Organized Religion Ruined Me: Part 3

Organized Religion Ruined Me: Part 3

I've moved on and I'm in a much better place. I will never do this to my children.

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If I looked back as a 10-year-old and was told that I would be where I was today, I would be shocked, but everyone says that. I honestly never realized that this church was a cult until I was 16, in foster care, and I had found an old secret diary I kept that Karen, Brenda, nor my mom knew of. I wrote things down as a kid that wasn't okay. I complained about how I just wanted to go to the movies, spend time with my mom, or just be normal. My mom was never around because she was constantly at Karen's house.

Karen had given my mom the job of housekeeper, personal assistant, or something like that. I wasn't sure what she did, but it kept my mom super busy. She would save up some money and then promise to take us to the movies, or Lake Winnie (a local theme park), but then cancel at the last minute because Karen needed her and that was more important. Not only did this job keep my mom away from us, but it also kept her apart from my dad too, which started their fighting. I would wake up early in the morning and hearing them fight about something. My mom had to go help Karen do something that Karen could do on her own, and my dad was mad because that meant that he had to stay home and deal with us.

My dad didn't have much of a job when we moved to Georgia. The first year and a half, he stayed in Oregon to finish up his project that he was working on, but then he got laid off, which gave perfect opportunity for him to move back with us. He was a programmer, a very smart man, but he was also just a distant quiet person. He didn't talk much, didn't like social interaction, and loved to stay in his "office area" (which was just the extra space in our small little trailer). He worked on a lot of radar, GPS stuff for boats and got paid good money for it, but he and my mom both had a spending problem. They blew through credit cards like there was no tomorrow. We didn't have much, but we always made it.

Our family wasn't a family once we moved to Georgia. We never really were in Oregon, but it got worse here. This church had completely brainwashed my mom into believing that she had reached the jackpot. She was easily manipulated into doing whatever they wanted, and she chose them over us every single day.

My oldest brother, Jacob*names changed for Confidentiality purposes*, got the worst of it. He was sent away by the church to a boy's home, which in my opinion, beat him into submission as well. He didn't have the best temper, but he got that from my mom. He wasn't okay with how the church was treating us, so once he stood up to them and pointed out the messed-up shit they were doing, they shut him up and sent him away. He was sent away for two years and the first six months of him being gone, we weren't allowed to have any contact with him. He came back a different person, but I can't speak for him and say what he's gone though, I can only speak what I saw and how I perceived it.

I only remember main things from this school because not all of it was bad. I had won the school spelling bee when I was 11 and I got a Nintendo DS and I was ecstatic. Karen and I shared the same birthday which was also nice. I felt special in that way. I had best friends too, and I got to spend the nights at their houses. Sometimes my mom would pay attention to my interests and would buy me a shirt that was my favorite color, or a new dress. We would go to the library a lot, where my other older brother volunteered. I was able to sneakily check out books from some of the library workers because they sort of knew the situation. Books that weren't Christian were not okay among this community, and especially with my mom. These library workers would let me check out some books in secret, so I could read something interesting.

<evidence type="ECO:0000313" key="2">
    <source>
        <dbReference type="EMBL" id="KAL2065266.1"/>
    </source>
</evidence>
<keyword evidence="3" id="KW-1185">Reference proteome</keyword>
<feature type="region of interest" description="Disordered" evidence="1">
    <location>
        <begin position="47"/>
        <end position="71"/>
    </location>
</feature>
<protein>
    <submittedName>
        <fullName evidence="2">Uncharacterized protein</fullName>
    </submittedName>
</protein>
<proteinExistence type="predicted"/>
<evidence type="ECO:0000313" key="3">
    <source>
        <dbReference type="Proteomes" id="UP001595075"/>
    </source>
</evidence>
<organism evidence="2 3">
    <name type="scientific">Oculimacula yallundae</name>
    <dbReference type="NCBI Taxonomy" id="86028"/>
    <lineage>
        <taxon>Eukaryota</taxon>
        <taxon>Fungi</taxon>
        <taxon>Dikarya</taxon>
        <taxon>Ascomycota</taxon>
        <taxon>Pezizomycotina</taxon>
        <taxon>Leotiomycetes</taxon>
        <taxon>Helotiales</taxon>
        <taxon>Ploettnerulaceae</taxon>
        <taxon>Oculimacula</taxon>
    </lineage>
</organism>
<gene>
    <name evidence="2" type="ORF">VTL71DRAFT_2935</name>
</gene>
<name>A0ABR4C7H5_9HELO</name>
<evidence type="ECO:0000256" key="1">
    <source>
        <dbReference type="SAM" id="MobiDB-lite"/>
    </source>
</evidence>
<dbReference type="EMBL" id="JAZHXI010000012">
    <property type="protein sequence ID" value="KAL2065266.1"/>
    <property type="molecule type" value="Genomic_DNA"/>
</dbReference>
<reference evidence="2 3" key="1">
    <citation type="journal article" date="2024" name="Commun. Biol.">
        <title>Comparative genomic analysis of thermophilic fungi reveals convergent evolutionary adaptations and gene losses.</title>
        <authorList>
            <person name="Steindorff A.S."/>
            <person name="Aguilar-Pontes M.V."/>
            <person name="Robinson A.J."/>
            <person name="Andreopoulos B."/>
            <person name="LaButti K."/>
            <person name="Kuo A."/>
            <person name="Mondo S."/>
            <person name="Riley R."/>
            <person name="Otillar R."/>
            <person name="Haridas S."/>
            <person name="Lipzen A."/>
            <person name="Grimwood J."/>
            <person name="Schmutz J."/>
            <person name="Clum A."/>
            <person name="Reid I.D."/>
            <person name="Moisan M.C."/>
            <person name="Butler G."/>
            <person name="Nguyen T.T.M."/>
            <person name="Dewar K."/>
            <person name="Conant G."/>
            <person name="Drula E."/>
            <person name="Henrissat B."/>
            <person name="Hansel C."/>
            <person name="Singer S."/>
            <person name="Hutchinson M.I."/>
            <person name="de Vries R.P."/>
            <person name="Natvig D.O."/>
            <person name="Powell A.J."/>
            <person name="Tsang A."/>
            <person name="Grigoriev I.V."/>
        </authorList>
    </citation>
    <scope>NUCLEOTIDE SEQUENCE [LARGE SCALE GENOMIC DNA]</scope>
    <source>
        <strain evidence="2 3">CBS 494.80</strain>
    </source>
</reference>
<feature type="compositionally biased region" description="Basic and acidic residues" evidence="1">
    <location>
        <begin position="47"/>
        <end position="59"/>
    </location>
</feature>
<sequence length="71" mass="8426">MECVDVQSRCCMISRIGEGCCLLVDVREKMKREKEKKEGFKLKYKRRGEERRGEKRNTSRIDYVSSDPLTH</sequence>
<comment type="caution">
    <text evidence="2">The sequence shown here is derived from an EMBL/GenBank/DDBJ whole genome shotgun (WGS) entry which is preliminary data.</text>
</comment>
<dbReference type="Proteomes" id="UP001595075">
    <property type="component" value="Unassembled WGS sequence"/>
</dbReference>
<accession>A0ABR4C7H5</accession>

I remember a lot of bad things as well. I cut my hair into bangs because I wanted them, and my mom never wanted me to have them because she said that I would look ugly with them. I didn't care, so one day I was home alone, and I grabbed a pair of scissors and just went to town. They weren't the best bangs, but I loved them because I did something on my own. When my mom finally noticed it, she beat me with whatever she could find and hit me wherever she could strike. I was only 13.

It's hard to explain what I went through in detail because frankly it's all one big blur. The five years I spent in this church was the same. My mom would beat us for no reason, then she would go help Karen and leave us at home to fend for ourselves, and our dad didn't do much either. It was all the same until March 29th, 2012. That day two detectives showed up and told my dad that he needed to come down to the station to answer some questions. He wasn't sure what to do, but he got dressed and told me that he would be back soon. That night he and I were supposed to go to a Father-Daughter dinner, so he told me to get ready by the time he got back. That was the last time I saw him.

Hours and hours went by and I had no idea what happened or where he was. Finally, my mom got home, with a big smile on her face, and told me my dad got arrested and that he wasn't coming back. I wasn't a fan of either of my parents, but I liked my dad more than my mom. I was 14 at the time, very hormonal. That was the end of the world to me.

Months before this, my dad had been offered a job back in Oregon and he planned on taking it. He only told me and my second older brother, Peter, and he said that he would take us with him to Oregon to get away from the church, and from my mom. He had planned to leave right after Easter, April 8th, in the middle of the night, and then send my mom divorce papers in the mail. It wasn't a solid plan, but it was a plan. I just couldn't keep my mouth shut. I was so excited to leave that I had told some of my close friends that I was leaving. Eventually, someone told Karen and Ronald, who then told my mom. That was when my mom decided it was time to spill the beans on my dad. She said she was "worried" about him taking me to Oregon with her because she caught him sexually assault me when I was little, around 3-5 years old. When she caught him, he stopped doing it, and she forgave him. Happy family, right? No. Not at all. Karen reported it to the police and he was arrested and sentenced to 30 years in prison I believe.